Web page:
When I was in therapy, we had several measures for the levels of depression. We would judge them on a 1 to 10 scale to see how I was doing. We would check suicidal feelings. How badly do I want to die? Have I written a goodbye letter? Do I have a solid plan? We would check ability to function day to day. Am I eating, cooking, showering? We would check sleep patterns. How much or how little am I snoozing? We would check mood. How good or bad do I feel?

Right now, I’m falling back from the edge. Which means while I’m no longer thinking about being dead, I’m back to feeling low. Very low. Lower than I was when I felt numb. And I’m functioning poorly. I can tell by the levels of my perfume. And water. And soap. And the unread emails in my work-box.

“The tragedy of suicide is not the actual dying. It’s being in so much pain that death is preferable to life.” – Sian Ferguson.

Depression sucks. But it passes. Then it comes back. Then it passes. Bit by bit, moment by moment, it passes. So do what you need to do. Go to the beach, not into the ocean. Sit on the grass, not on a tree branch. Play Bungoma Hangman, or Flappy Bird, or Snake, or Pinball. Sit in your bed and do nothing. Just don’t give up yet.

#ProjectSemicolon #Butterflies #Hope #Gotta<3MyTattooGuy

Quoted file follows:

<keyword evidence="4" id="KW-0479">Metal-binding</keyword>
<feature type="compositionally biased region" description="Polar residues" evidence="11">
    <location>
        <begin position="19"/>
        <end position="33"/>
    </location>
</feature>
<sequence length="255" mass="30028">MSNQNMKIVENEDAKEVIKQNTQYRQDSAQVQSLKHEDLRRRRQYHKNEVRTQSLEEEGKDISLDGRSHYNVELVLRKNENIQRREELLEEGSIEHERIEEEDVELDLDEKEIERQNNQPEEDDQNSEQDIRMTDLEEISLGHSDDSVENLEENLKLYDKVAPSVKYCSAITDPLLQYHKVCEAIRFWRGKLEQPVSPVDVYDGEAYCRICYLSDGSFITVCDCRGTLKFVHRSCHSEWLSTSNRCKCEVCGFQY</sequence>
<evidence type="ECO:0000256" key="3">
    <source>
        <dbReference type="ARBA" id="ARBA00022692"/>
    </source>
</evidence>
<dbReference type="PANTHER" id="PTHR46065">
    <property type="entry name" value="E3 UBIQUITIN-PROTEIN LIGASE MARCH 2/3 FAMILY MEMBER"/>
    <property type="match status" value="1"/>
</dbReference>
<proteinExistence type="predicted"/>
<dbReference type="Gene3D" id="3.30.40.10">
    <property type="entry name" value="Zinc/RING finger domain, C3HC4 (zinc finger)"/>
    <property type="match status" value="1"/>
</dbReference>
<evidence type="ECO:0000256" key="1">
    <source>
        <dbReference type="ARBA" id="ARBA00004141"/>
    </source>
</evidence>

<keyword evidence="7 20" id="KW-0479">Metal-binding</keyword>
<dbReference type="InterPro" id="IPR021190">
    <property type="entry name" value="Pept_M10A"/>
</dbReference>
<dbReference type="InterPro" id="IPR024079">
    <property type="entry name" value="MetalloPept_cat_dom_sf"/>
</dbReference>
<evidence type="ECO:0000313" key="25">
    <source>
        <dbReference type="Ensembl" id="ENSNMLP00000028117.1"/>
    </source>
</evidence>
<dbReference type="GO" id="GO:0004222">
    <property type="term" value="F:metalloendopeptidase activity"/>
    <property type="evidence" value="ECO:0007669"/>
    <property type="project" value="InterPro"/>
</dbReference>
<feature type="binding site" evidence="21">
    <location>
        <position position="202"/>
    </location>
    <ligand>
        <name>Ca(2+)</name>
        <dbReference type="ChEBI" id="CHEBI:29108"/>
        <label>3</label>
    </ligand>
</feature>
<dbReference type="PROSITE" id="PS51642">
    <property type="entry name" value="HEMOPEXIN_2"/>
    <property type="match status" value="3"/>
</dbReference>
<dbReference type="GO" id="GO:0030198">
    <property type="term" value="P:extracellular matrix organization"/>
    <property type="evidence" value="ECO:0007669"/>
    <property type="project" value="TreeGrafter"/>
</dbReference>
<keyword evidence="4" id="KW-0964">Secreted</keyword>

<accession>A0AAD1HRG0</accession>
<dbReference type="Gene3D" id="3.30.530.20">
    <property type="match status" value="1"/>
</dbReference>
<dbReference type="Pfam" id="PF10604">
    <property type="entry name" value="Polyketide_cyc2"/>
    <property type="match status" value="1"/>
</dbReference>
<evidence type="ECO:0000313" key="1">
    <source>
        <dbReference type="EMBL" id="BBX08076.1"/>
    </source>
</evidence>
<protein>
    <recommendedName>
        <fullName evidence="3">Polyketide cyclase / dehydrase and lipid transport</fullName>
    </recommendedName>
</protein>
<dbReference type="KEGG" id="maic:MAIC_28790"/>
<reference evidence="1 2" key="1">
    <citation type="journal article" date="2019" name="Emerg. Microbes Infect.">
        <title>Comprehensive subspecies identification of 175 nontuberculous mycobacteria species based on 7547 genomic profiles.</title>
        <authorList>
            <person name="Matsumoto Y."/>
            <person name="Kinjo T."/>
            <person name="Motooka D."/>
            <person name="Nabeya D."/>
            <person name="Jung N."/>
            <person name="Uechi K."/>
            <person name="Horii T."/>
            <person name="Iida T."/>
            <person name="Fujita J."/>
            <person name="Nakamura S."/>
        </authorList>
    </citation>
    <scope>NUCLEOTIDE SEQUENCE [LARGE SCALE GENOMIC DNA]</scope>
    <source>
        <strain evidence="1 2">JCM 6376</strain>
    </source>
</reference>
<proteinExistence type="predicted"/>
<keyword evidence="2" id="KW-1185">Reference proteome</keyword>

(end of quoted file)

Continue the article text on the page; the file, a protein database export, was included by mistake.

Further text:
Me, I listen. I play Sia over and over and over. I neglect my chores and feed my child with take-away pilau. I read. I bake. I watch endless hours of Murder TV. I take myself to dinner. I sit in the sun. I stare at goldfish. I have a few guaranas. I shop for pretty watches. I wear fabric flowers in my hair. I get some fresh ink.

I go to iMax, watch anything with Hemsworths in it. I indulge in Kaldis fries and battered fish. I stockpile Wholenut. I gorge on Vienetta and Baileys ice cream. I get through it a moment at a time. And when I feel the fog is barely lifting, I blog.

♫ Elastic Heart ♫ Sia ft Weeknd and Diplo ♫

PS: I’ve heard people say it’s stupid to kill yourself because you got dumped. You know … no one ever actually does that. Not really. You don’t want to die because the one you love left you. You want to die because you had a low image of yourself. And this person came into your life and made you feel special, beautiful, wantable… worthy. And now that they’re gone, you’re lower than you’ve ever been, worse than you were before they even met you. And that pain, it feels like it’s better to be dead.

Puns rule!

It’s not though. It’s never better to be dead. I know no one has come back to tell us all about it, so it’s easy to believe things are better over there in Deathland. And anyway, anything is better than living with this pain, right?

Well … I don’t know what’s on the other side, but I know that leaving doesn’t help. That pain you’re feeling, that conviction that you’re dragging everyone down with your hurt, that people would be better without you? It doesn’t last forever. It feels like it will, but trust me, it won’t. I’ve been there, and it passes. So play Candy Crush, and hold on just a little bit longer. It’s going to pass. I promise. Hugs and love.

♫ Bird set free  ♫ Sia ♫